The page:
Dublin first in Europe for rental growth
Research suggests average annual growth in office rents of 6.3% over next five years
Commercial Property Editor
Dublin is ranked first in Europe for likely rental growth in the office and industrial markets between now and 2018, according to the latest research forecasts by international estate agents JLL.
The study suggests that there will be an average annual growth in Dublin office rents of 6.3 per cent over the next five years. Madrid is tipped to follow Dublin with annual increases of 5.5 per cent followed by London city (4.6 per cent), Oslo (4.5 per cent) and London west (4.4 per cent).
Dublin’s top-quality office space is already attracting rents of up to €376 per sq m (€35 per sq ft). The JLL findings suggest that there will be a steady annual growth in rents over the next five years with prime rents reaching €511 per sq m (€47.50 per sq ft) by 2018.
While the €35 per sq ft is now widely acknowledged as the standard rate for new, well located city space, businessman Denis O’Brien has been the first to quote rents of at least €430 per sq m (€40 per sq ft) for a new high-quality office block, Canada House, he is developing at the junction of St Stephen’s Green and Earlsfort Terrace.
Other developers have also suggested that they will only embark on new developments when rents have bounced back to give an acceptable return on their investments. Apart from the Canada House project, the only one other speculative office development is under way in Ballsbridge where the Comer Group is building a mixture of offices and apartments on the site of the former UCD Veterinary College. The group bought the 2.02 acres site for €22.5 million – a long way from the €171.5 million paid for it during the property bubble by developer Ray Grehan.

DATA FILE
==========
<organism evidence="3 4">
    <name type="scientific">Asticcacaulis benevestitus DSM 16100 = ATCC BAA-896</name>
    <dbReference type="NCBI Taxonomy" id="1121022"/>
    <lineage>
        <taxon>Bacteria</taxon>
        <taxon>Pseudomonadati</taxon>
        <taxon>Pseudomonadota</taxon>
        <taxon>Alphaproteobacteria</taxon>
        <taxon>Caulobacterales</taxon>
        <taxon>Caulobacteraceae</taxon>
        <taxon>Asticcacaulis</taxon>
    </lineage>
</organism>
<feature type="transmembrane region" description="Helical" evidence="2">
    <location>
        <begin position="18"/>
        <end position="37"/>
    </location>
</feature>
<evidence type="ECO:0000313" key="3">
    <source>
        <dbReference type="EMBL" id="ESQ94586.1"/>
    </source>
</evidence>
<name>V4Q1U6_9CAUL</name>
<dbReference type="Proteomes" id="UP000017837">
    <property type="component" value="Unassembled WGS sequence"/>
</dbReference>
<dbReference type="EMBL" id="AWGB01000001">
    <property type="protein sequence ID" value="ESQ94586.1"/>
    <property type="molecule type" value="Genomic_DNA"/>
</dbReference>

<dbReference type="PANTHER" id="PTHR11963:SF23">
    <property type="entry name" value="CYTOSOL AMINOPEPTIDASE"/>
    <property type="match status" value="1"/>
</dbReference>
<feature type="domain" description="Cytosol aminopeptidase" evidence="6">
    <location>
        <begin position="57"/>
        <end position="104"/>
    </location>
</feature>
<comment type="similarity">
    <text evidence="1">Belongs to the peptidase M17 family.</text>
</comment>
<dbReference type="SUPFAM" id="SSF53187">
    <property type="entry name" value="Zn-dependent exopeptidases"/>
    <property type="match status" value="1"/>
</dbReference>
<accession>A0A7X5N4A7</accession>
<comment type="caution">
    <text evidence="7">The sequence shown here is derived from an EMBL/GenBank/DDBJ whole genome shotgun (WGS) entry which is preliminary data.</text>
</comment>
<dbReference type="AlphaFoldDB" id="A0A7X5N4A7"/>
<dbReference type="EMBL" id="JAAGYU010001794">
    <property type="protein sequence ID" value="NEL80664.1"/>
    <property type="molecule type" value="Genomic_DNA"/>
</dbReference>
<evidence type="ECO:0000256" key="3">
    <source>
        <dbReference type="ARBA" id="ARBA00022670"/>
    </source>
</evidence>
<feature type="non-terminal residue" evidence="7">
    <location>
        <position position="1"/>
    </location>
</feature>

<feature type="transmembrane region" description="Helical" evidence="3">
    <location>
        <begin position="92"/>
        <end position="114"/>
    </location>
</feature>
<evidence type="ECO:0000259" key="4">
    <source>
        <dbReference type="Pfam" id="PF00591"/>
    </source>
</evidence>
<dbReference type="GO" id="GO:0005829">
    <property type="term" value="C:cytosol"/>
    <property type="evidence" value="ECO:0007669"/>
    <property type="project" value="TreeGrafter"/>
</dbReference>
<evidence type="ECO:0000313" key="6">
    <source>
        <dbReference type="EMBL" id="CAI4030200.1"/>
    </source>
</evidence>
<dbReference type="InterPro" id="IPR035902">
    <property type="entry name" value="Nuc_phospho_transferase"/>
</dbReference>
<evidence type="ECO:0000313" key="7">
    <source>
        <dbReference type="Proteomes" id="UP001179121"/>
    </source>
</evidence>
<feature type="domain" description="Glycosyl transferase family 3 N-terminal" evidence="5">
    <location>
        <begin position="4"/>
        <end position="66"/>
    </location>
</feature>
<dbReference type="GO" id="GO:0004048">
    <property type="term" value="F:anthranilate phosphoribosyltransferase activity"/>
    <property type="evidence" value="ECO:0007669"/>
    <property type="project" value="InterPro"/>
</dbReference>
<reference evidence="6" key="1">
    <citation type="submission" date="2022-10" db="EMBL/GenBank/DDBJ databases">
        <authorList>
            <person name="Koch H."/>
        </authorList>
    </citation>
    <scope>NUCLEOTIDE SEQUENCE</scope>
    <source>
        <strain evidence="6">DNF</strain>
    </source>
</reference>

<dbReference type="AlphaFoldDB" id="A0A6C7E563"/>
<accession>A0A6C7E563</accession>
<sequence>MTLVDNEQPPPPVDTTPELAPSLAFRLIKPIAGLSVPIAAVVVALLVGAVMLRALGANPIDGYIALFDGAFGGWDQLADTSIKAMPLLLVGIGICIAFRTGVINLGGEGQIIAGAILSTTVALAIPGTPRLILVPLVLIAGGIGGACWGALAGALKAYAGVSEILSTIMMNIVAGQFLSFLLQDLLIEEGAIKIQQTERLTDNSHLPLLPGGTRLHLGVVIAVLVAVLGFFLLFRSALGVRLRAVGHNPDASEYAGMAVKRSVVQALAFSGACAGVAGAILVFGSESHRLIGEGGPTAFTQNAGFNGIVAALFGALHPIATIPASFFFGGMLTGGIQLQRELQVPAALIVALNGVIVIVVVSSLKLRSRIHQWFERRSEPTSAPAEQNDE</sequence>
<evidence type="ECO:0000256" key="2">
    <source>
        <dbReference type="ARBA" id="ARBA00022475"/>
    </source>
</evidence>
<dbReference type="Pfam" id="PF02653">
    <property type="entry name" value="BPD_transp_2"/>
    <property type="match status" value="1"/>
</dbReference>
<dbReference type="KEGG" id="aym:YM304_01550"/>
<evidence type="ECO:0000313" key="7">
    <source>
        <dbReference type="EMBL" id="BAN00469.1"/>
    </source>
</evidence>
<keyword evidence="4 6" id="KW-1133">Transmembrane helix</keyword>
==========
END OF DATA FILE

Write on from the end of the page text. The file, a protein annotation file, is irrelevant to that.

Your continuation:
With the supply of large volumes of office space rapidly running out in the city, some agents have expressed the view that rents could spike before the end of this year.
The JLL report also forecasts that rental growth in Dublin’s industrial market will also be steady with average annual increases of 7.3 per cent expected for the next five years. This is the strongest rental growth envisaged across the whole of Europe and is significantly above the best of the expected top five performing cities: Barcelona (+3.8 per cent); Stockholm (+2.7 per cent); Madrid (+2.4 per cent) and Berlin (+2.2 per cent).
Dublin’s industrial rents are forecast to rise to €69 per sq m (€6.50 per sq ft) this year and are expected to rise to €91 per sq m (€8.50 per sq ft) by 2018.
Hannah Dwyer, head of research at JLL in Dublin said that rental growth for the next few years was dependent on several factors. While demand would remain strong from occupiers the issues for office and industrial sectors was the supply. Across both sectors occupiers continued to be faced with a decreasing choice for prime space in key locations, particularly in certain size categories.
This had driven rental growth in the last 12 months and as supply was expected to continue to tighten further rental increases were forecast. “The property market has rebounded somewhat in the last 12 months . . . in terms of investment volumes, rents and capital values and the strong forecasts for office and industrial rents will further boost the sector’s recovery story.”